Books That Change Lives: A Logical Approach

71writersI just finished reading The Book That Changed My Life: 71 Writers Celebrate the Books That Matter Most to Them. 

Many people have strong opinions about whether or not books can change lives. I’ve heard fellow readers vehemently exclaim everything from “Books don’t change lives; people change lives!” to “I was never the same after reading this book.” So, which is it? Can books change lives?

If you think about it logically, books in some capacity change most people’s lives. Even if you’re one of those people who never willingly picks up a book, you probably learned to read when you were a kid by gradually working your way up through books for early readers. And I’m willing to bet that learning to read really did change your life. Boom. There you go.


But can you pinpoint a single book and say that book changed your life in such and such a way? And what exactly does it mean to “change” one’s life? Consider this: I learned to do some juggling tricks by reading a Klutz book of juggling. Has my life been changed by the fact that I can occasionally impress people at parties with this hidden skill? Well, yes, but not in a particularly substantial way. Now, consider this: I passed my English senior seminar in college by reading (and writing about) Whitman’s Leaves of Grass. My life would’ve been a lot different if I hadn’t ever gotten that final grade. So did Leaves of Grass change my life? I think not—at least, not that book in particular. The fact that that book was Leaves of Grass did not affect how it changed my life. It was just the fact that I read a required book and wrote a required paper on it.

So, we have established that books as a whole change lives and also that reading a book can directly cause a change in one’s life (i.e. learning a new skill), but neither of these things is what is meant by “the book that changed my life,” is it?

To better examine what it means for a book to “change one’s life,” I’ll have to consider the books that, for me, are in the running: Oliver Twist by Charles Dickens; Keeping You a Secret by Julie Anne Peters; and Angela’s Ashes by Frank McCourt.


When I was a child, I had an oversized, abridged and beautifully illustrated version of Oliver Twist that my mom brought home one day. When I asked her what it was about, she told me that it was about a boy who gets in trouble for asking for more food. Intrigued, I opened it up and read the first few pages. There were a lot of words in small type, but I slowly and steadily worked my way through the long column of text on each page. Right away I was engrossed in the story. I was so surprised that a book like that could actually be good—a grown-up book, a classic. I read it many, many times as a child, and when I was old enough, I read the unabridged version and loved it, too. Oliver Twist taught me that there was a whole world of books out there beyond the children’s books to which I was accustomed. It taught me that classics aren’t just stuffy old volumes of boredom-inducing hemming and hawing; they can be exciting, too! Oliver Twist is where my love of reading truly began—and reading is one of my greatest joys in life.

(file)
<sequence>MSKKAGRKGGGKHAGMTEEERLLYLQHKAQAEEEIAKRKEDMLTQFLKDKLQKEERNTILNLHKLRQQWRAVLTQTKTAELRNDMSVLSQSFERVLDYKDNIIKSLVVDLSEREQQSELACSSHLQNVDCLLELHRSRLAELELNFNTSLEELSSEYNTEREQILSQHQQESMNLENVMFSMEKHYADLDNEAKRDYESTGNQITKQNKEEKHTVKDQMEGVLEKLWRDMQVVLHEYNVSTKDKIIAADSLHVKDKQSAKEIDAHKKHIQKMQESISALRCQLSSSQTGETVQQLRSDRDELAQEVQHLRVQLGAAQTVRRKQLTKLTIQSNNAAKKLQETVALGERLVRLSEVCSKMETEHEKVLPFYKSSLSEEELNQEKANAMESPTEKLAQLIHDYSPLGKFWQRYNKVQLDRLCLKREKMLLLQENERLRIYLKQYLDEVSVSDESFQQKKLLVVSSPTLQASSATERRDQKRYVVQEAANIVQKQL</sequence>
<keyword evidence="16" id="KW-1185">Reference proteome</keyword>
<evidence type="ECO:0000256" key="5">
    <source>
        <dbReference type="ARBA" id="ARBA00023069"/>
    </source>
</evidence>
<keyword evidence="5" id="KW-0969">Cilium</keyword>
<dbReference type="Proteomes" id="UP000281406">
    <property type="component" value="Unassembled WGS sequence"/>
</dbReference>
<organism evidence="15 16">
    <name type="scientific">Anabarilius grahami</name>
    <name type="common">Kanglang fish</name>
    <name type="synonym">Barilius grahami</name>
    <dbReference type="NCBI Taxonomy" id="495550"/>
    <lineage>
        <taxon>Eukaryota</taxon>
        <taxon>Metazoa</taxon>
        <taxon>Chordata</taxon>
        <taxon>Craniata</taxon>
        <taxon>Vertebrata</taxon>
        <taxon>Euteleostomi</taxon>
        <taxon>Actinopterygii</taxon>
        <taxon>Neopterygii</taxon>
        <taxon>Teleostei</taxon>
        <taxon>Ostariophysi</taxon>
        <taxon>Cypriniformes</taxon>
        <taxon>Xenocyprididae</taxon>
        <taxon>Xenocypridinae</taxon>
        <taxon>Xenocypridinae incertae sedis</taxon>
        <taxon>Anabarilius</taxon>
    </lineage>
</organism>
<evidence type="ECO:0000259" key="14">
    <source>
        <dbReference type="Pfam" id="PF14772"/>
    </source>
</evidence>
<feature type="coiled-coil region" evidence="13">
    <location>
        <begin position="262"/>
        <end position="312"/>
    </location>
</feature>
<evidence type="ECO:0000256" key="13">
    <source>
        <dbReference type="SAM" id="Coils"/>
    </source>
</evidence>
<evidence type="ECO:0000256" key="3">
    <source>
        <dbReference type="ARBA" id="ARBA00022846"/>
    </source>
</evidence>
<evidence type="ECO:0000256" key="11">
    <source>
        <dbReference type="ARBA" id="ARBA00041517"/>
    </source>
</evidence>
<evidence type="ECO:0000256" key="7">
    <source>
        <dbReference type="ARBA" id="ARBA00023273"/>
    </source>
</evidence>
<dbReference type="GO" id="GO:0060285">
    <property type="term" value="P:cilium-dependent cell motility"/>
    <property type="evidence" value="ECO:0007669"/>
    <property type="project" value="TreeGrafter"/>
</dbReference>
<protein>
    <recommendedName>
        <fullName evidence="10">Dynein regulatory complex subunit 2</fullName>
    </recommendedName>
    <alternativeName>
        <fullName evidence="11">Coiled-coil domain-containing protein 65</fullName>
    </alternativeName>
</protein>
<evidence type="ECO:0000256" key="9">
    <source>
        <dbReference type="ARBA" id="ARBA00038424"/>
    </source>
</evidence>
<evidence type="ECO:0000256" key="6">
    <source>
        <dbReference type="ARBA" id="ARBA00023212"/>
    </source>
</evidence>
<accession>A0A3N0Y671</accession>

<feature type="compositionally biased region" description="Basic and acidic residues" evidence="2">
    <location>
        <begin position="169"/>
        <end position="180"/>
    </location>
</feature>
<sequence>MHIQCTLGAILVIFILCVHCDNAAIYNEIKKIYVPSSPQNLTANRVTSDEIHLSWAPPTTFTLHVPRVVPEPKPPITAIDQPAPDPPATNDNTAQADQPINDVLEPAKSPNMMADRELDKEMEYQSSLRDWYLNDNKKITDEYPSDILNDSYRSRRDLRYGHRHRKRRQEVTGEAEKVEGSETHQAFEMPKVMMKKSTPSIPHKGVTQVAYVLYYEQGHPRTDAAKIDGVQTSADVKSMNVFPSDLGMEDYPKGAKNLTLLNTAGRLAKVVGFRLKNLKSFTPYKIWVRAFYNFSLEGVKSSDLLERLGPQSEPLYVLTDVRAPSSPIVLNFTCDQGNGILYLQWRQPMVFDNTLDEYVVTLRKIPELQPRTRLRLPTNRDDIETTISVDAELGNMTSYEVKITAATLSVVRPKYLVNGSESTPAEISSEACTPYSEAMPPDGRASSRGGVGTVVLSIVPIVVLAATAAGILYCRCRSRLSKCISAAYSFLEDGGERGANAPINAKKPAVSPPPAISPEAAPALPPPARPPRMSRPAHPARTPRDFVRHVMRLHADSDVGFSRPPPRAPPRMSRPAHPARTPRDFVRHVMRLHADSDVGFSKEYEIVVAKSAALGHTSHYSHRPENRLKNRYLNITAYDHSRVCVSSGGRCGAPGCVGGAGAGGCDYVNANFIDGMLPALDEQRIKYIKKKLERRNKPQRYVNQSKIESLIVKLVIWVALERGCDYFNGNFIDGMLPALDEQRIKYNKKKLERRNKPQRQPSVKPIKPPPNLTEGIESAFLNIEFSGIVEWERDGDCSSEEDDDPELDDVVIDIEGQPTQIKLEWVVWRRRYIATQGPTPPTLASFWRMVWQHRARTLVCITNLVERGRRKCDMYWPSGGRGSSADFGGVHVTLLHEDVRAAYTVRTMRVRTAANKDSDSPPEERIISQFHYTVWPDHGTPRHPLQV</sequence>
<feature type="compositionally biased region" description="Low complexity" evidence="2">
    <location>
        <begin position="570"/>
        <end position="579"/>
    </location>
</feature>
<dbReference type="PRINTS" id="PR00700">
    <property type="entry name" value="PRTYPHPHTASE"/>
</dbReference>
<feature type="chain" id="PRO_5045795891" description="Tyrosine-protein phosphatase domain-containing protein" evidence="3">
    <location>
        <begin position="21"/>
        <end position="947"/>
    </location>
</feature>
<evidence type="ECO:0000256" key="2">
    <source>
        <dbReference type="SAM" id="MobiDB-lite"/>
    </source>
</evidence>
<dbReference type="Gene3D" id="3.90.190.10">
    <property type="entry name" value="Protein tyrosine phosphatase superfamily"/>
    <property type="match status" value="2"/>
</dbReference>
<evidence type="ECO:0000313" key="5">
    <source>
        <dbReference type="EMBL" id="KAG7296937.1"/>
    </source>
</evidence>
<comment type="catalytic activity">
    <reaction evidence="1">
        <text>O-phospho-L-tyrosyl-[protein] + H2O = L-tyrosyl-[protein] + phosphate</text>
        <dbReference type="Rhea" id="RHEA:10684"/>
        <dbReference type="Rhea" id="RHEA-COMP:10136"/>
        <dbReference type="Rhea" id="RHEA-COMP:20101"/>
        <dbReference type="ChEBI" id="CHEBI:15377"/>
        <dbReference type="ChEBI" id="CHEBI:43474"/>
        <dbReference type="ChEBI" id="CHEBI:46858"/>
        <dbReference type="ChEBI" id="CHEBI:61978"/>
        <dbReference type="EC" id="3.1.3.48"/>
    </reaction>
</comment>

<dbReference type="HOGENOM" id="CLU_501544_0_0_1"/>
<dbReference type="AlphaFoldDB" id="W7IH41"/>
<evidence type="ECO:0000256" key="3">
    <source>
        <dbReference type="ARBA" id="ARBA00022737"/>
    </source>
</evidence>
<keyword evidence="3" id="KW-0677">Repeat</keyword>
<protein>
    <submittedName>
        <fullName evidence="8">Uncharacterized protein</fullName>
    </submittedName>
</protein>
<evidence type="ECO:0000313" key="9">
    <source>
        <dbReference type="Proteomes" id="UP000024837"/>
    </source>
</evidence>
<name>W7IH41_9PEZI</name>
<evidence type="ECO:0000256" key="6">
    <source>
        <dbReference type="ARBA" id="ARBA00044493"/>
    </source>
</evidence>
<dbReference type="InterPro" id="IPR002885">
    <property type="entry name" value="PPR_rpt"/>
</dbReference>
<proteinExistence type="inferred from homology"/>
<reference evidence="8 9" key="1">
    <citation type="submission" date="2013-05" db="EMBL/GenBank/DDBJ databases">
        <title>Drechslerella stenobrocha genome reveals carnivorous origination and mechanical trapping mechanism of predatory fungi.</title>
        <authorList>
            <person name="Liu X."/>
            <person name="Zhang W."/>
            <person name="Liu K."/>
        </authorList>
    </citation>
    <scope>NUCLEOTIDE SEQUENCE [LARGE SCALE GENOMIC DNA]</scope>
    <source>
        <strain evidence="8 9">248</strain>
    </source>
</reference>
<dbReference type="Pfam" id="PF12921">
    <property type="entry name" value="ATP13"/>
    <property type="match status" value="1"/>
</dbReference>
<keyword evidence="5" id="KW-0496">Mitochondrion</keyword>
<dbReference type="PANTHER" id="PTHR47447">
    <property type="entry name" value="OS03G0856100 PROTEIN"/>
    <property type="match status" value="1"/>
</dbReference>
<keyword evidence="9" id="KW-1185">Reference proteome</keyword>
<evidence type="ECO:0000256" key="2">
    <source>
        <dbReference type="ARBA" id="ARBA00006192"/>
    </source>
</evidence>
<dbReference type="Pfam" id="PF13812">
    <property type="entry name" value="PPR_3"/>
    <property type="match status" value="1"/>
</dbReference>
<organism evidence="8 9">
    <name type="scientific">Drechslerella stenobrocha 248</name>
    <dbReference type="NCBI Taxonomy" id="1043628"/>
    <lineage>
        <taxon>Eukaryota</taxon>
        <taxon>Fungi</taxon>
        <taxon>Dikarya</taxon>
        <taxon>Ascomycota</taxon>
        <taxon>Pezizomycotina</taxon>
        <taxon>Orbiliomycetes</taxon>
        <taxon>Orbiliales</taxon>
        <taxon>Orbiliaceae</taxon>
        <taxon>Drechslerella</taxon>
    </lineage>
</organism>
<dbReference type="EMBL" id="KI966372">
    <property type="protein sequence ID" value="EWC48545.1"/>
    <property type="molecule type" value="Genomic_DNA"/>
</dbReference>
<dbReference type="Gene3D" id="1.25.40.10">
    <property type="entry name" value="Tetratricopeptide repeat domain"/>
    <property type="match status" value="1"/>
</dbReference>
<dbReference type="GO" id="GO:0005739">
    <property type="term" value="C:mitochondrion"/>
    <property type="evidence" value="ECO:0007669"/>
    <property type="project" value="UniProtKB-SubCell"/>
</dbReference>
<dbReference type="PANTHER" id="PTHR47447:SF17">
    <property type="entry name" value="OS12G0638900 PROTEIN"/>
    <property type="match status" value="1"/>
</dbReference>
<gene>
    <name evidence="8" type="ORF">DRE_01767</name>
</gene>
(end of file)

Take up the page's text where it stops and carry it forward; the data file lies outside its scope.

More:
Keeping You a Secret was a YA book that I picked out in a bookstore when I was about thirteen years old. Mom had offered to buy my sister and me one book each, and I found this one on a shelf and tentatively showed it to her. To my dismay, she read the inside flap, where the story was revealed to be about the romance between two girls. I told her nonchalantly, palms sweating, that I just, you know, found that kind of stuff interesting. I took it home, removed and hid the dust jacket, and devoured it dozens of times over the next couple of years. I was not alone. I could read (and write!) about people like me.


The final book, Angela’s Ashes, was  passed on to me by my mom when I was in college. Fascinated by his story of Irish poverty, she had read all three of McCourt’s memoirs and also tracked down DVD interviews and shows about McCourt and his brothers. So of course, I read Angela’s Ashes for myself. It ended up being a large part of the reason I chose to study abroad in Limerick, Ireland—which has changed my life in many ways, including introducing me to lifelong friends and instilling in me an insatiable love of travel.

So there you have it: the three books that substantially changed my life. They are not even necessarily my favorites: I have read more engrossing books, books that made me think more, and books I’ve felt stronger connections with than these three. But I can say that if I hadn’t read these three books, my life might have been quite different.

Which book, if any, has changed your life, and how?


3 thoughts on “Books That Change Lives: A Logical Approach”

  1. I’ve been thinking about this since I first read your post two days ago. If I had to pick one book, I would say House of Spirits by Isabel Allende. It convinced me that I could read “grown-up books,” in English, and helped me decide to study literature and history in college, which brought me to where I am today.

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